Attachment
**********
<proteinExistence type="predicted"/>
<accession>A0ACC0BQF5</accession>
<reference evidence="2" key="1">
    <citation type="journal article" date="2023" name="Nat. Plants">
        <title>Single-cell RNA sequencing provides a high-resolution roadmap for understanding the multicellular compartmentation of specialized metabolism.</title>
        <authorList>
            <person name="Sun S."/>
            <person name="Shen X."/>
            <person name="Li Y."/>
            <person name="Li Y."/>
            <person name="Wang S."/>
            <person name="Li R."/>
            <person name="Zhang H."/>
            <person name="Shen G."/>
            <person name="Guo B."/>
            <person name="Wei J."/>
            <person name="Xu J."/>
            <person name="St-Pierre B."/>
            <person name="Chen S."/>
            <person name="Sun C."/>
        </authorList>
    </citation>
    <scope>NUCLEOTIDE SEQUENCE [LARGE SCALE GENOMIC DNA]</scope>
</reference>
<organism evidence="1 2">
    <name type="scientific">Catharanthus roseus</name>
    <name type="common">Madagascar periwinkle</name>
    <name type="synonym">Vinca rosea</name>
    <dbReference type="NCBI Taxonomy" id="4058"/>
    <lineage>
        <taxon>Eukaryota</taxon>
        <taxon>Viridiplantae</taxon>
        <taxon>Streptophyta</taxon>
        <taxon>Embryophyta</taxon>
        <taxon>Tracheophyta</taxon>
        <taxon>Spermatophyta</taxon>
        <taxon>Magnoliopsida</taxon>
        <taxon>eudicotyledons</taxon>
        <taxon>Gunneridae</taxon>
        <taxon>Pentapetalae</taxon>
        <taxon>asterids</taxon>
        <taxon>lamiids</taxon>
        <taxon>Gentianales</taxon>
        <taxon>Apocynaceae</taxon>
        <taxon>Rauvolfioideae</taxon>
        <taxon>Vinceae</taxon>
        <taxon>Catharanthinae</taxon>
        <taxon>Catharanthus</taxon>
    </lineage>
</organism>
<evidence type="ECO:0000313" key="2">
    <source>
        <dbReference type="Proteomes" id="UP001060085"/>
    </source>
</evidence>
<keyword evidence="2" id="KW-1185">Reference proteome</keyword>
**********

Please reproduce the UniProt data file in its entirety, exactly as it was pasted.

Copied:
<proteinExistence type="predicted"/>
<accession>A0ACC0BQF5</accession>
<reference evidence="2" key="1">
    <citation type="journal article" date="2023" name="Nat. Plants">
        <title>Single-cell RNA sequencing provides a high-resolution roadmap for understanding the multicellular compartmentation of specialized metabolism.</title>
        <authorList>
            <person name="Sun S."/>
            <person name="Shen X."/>
            <person name="Li Y."/>
            <person name="Li Y."/>
            <person name="Wang S."/>
            <person name="Li R."/>
            <person name="Zhang H."/>
            <person name="Shen G."/>
            <person name="Guo B."/>
            <person name="Wei J."/>
            <person name="Xu J."/>
            <person name="St-Pierre B."/>
            <person name="Chen S."/>
            <person name="Sun C."/>
        </authorList>
    </citation>
    <scope>NUCLEOTIDE SEQUENCE [LARGE SCALE GENOMIC DNA]</scope>
</reference>
<organism evidence="1 2">
    <name type="scientific">Catharanthus roseus</name>
    <name type="common">Madagascar periwinkle</name>
    <name type="synonym">Vinca rosea</name>
    <dbReference type="NCBI Taxonomy" id="4058"/>
    <lineage>
        <taxon>Eukaryota</taxon>
        <taxon>Viridiplantae</taxon>
        <taxon>Streptophyta</taxon>
        <taxon>Embryophyta</taxon>
        <taxon>Tracheophyta</taxon>
        <taxon>Spermatophyta</taxon>
        <taxon>Magnoliopsida</taxon>
        <taxon>eudicotyledons</taxon>
        <taxon>Gunneridae</taxon>
        <taxon>Pentapetalae</taxon>
        <taxon>asterids</taxon>
        <taxon>lamiids</taxon>
        <taxon>Gentianales</taxon>
        <taxon>Apocynaceae</taxon>
        <taxon>Rauvolfioideae</taxon>
        <taxon>Vinceae</taxon>
        <taxon>Catharanthinae</taxon>
        <taxon>Catharanthus</taxon>
    </lineage>
</organism>
<evidence type="ECO:0000313" key="2">
    <source>
        <dbReference type="Proteomes" id="UP001060085"/>
    </source>
</evidence>
<keyword evidence="2" id="KW-1185">Reference proteome</keyword>